The word “diversion” has a specific meaning and is rooted in the history of American regulation of common carriage. However, the notion of domestic diversion was made moot by the deregulation of domestic rates with the passage of the Shipping Act of 1984, and the Interstate Commerce Commission Termination Act of 1995. With respect to foreign diversion, this was a subject of much discussion and litigation in the late seventies until the D.C. Circuit held in Austasia Container Express v. FMC in 1978 that FMC’s jurisdictional authority did not include cargo originating from, or ultimately bound for U.S. inland destinations that was exported or imported through a foreign port. After the Austasia cases made clear that the FMC lacked jurisdiction, the issue was put to rest until the current competitive controversy arose in 2011.

The Commission examined freight rates from Shanghai to either Chicago or Memphis via Los Angeles/Long Beach, Seattle/Tacoma, Vancouver, and Prince Rupert, and found that Prince Rupert was always the least costly option to get to Chicago. However, to get to Memphis, Los Angeles/Long Beach was the least costly routing, while routing via Prince Rupert was the most expensive. When factoring in the cost of the HMT at an assumed average cost of US$109 per container, Prince Rupert was the least costly option in all cases.

The Commission recognized that price of transportation is only one factor to consider among a wide array of factors which include the nature of the importer’s supply chain components, such as location and capacities of warehouses, transloading facilities, distribution centres and retail stores. In some cases, importers reported that their logistics facility investments afforded them no option to change to a different seaport of entry due to a reliance on CN or one of the U.S. railroads. Other considerations include the sailing frequencies and sailing times of carriers calling on different ports, and port diversification to mitigate risk associated with weather, accidents or industrial strife.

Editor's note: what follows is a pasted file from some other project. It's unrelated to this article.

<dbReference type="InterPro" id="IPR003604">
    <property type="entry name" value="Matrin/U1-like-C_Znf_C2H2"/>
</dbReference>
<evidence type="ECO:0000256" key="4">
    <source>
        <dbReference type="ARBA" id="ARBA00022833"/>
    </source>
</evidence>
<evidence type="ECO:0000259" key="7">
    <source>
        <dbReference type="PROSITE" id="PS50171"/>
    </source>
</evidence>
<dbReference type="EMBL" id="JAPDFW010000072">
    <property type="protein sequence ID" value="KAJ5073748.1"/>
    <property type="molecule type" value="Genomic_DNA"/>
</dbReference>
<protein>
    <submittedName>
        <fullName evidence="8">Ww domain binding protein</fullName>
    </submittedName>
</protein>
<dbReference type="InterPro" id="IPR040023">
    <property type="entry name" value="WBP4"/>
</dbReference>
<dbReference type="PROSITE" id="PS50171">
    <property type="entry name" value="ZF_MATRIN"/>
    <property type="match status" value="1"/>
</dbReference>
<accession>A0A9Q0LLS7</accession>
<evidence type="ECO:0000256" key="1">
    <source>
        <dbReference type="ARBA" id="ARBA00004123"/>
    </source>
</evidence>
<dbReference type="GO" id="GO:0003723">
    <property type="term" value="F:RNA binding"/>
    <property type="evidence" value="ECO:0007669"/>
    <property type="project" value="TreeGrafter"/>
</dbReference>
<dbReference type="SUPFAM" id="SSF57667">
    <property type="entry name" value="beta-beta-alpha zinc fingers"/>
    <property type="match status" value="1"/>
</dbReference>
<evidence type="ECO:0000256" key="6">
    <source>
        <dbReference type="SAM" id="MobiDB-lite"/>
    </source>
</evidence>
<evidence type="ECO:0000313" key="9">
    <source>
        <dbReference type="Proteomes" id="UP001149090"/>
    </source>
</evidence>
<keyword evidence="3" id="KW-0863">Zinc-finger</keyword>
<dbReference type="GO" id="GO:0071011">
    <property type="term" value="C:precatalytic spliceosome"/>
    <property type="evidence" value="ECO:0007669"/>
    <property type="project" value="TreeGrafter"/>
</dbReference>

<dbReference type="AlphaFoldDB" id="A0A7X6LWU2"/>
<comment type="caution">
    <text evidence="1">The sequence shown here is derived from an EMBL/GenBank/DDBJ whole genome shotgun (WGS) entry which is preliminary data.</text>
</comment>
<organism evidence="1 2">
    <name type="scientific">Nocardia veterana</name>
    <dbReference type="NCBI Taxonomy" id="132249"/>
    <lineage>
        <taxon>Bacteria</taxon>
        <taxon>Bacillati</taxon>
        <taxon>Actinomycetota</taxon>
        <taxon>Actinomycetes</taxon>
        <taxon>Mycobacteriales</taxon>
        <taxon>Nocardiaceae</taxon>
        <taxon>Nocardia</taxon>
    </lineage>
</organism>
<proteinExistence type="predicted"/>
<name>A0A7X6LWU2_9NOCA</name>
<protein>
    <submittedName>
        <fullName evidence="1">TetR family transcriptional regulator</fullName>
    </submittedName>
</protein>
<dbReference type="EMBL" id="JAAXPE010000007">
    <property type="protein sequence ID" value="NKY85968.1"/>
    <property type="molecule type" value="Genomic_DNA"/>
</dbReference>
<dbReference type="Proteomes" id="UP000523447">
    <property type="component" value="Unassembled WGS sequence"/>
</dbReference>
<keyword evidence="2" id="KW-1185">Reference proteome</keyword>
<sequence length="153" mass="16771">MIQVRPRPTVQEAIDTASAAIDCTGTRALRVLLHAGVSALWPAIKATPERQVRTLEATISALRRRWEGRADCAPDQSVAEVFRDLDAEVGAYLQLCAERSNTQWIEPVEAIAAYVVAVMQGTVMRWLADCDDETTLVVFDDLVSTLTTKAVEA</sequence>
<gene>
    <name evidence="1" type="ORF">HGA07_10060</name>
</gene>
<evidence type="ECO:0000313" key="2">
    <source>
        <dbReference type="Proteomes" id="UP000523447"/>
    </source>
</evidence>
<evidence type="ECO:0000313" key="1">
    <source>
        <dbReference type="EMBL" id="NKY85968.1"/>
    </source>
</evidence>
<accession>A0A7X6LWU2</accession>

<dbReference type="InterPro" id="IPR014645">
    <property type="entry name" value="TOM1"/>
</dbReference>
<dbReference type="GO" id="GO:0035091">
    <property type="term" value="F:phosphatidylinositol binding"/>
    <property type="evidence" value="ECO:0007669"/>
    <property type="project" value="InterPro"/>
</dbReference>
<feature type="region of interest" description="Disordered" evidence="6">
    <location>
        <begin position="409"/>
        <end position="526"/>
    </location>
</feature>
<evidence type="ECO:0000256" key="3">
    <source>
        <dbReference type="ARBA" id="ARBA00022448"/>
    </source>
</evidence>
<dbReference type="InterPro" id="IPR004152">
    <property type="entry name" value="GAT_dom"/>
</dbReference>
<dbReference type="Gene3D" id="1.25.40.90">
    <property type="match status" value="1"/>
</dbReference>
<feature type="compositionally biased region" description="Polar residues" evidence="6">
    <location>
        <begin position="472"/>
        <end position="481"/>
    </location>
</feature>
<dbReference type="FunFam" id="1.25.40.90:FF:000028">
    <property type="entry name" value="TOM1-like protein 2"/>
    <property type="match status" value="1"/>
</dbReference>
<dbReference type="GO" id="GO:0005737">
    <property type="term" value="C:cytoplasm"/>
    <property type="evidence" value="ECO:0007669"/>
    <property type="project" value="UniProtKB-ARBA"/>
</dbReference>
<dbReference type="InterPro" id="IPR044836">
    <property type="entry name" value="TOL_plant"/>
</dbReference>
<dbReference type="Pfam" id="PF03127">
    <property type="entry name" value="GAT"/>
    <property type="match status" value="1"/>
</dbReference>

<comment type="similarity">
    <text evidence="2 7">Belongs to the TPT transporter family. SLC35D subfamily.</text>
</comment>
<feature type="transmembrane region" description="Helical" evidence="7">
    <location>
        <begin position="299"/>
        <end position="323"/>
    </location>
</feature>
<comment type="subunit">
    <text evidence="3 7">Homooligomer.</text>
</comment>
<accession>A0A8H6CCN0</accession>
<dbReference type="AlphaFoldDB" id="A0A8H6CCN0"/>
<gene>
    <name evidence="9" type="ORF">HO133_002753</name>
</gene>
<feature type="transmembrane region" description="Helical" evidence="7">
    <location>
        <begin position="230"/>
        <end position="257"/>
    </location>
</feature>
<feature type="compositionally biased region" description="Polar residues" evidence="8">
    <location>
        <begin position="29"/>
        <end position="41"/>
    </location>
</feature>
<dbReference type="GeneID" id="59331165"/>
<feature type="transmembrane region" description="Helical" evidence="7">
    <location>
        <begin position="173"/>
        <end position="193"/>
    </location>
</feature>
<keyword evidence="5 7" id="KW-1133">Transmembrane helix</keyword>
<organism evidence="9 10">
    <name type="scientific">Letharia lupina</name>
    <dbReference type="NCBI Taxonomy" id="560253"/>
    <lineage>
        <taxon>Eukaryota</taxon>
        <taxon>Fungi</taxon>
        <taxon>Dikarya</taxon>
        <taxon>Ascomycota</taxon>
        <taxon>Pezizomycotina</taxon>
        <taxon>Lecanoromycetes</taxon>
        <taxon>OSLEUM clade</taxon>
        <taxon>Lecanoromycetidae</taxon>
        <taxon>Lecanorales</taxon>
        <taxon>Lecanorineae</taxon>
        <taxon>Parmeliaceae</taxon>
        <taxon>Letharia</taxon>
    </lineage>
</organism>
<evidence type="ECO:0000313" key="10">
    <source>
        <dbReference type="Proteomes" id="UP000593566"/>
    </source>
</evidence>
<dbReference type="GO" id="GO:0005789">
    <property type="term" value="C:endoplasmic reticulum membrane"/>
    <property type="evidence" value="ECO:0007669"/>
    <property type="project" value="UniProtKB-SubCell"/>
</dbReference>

The Commission stated that about two million containers annually arrive at Los Angeles/Long Beach, Oakland, Seattle, Tacoma and Portland with Midwestern destinations. It considered all of these containers at potential risk of being diverted through Canadian ports. Other than to note that, at present, about 12.5 per cent of containers bound for the Midwest are diverted through Canada, the Commission offered no estimates of how much traffic could realistically be diverted.

The report concluded by stating that HMT is “one of many factors affecting the increased use of foreign ports for cargo bound for U.S. inland destinations. While a user fee is necessary for U.S. ports to grow, the number of proposals in both the House and Senate as well as from other sources, suggest that amendment of the current HMT structure should be given consideration.”

Following the enumeration of a number of Congressional initiatives, the report’s final statement reads as follows: “Currently, many U.S. ports, highways, and bridges are slowly decaying due to lack of investment and strategic long-term planning. Our closest competitors, Mexico and Canada, have national transportation policies that ensure that their ports, highways, and bridges, all of which play important roles in the intermodal transportation of commerce, are sustained. Our country’s decisions regarding infrastructure investments today will directly impact our ability to compete in a global economy for years to come.”

At Canadian Sailings, our interpretation of the expressions contained in the report is that the Commission believes that Ports and legislators have better things to do with their time than bemoan the fact that the imposition of HMT has driven some U.S.-bound traffic to Prince Rupert. The Commission appears to congratulate Canada for having had the foresight to invest in upgraded import/export infrastructure, which has helped put it in a more competitive position vis-à-vis some American ports for a number of selected inland destinations, and encourages the U.S. to respond by building “third-generation mouse traps” to best Canada at its game.